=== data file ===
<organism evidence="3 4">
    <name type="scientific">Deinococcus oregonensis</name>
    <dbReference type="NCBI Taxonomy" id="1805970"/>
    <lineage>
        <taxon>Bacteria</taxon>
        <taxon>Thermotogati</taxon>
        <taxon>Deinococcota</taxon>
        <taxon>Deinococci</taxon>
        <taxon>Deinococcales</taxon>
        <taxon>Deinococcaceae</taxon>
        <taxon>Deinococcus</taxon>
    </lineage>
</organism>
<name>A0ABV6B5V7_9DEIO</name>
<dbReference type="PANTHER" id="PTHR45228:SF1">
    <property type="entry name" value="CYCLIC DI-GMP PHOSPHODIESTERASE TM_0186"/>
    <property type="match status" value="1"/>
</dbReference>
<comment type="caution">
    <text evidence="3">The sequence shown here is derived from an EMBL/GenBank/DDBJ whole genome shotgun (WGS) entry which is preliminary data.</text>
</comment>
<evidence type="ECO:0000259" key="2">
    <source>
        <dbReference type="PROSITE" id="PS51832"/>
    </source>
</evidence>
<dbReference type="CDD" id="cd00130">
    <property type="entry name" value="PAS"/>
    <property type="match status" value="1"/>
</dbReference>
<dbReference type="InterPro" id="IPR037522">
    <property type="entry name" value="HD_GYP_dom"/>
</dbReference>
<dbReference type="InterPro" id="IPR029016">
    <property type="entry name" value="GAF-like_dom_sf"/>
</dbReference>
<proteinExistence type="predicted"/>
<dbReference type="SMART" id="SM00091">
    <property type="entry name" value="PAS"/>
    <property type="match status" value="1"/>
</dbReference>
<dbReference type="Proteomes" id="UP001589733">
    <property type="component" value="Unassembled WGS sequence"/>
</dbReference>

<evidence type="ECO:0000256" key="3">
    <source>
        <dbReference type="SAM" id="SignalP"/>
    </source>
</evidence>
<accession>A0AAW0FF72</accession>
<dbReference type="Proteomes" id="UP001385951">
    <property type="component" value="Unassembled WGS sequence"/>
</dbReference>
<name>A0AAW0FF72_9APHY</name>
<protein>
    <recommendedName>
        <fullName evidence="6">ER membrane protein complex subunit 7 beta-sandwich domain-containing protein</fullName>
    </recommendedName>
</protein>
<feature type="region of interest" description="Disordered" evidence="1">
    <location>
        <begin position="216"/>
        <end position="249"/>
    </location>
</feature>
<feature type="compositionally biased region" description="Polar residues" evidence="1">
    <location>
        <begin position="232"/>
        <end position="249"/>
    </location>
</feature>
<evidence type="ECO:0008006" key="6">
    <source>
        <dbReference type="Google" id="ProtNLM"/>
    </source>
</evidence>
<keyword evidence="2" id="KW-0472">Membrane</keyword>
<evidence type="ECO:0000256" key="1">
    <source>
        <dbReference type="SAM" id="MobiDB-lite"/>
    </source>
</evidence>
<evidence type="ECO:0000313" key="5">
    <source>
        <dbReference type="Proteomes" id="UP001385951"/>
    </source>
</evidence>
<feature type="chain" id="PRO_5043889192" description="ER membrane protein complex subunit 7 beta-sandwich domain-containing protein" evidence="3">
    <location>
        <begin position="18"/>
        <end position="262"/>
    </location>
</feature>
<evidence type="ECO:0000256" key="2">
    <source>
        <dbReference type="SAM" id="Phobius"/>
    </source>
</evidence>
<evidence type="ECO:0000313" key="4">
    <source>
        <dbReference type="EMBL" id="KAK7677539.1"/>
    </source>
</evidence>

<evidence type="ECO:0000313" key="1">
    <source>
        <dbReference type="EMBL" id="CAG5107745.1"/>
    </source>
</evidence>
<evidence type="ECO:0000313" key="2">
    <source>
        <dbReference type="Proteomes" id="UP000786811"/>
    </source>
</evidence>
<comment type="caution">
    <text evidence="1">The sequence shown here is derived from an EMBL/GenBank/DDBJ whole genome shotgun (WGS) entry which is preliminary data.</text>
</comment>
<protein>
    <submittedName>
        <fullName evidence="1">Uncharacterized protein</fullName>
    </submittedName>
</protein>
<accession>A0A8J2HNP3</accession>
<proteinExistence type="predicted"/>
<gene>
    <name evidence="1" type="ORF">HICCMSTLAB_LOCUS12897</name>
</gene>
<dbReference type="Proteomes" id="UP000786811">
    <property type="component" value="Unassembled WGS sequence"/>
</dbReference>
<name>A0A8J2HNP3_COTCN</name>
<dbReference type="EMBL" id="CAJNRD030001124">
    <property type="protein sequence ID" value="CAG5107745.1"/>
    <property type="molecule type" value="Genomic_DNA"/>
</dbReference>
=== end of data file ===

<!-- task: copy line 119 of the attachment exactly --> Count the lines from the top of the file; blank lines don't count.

        <fullName evidence="1">Uncharacterized protein</fullName>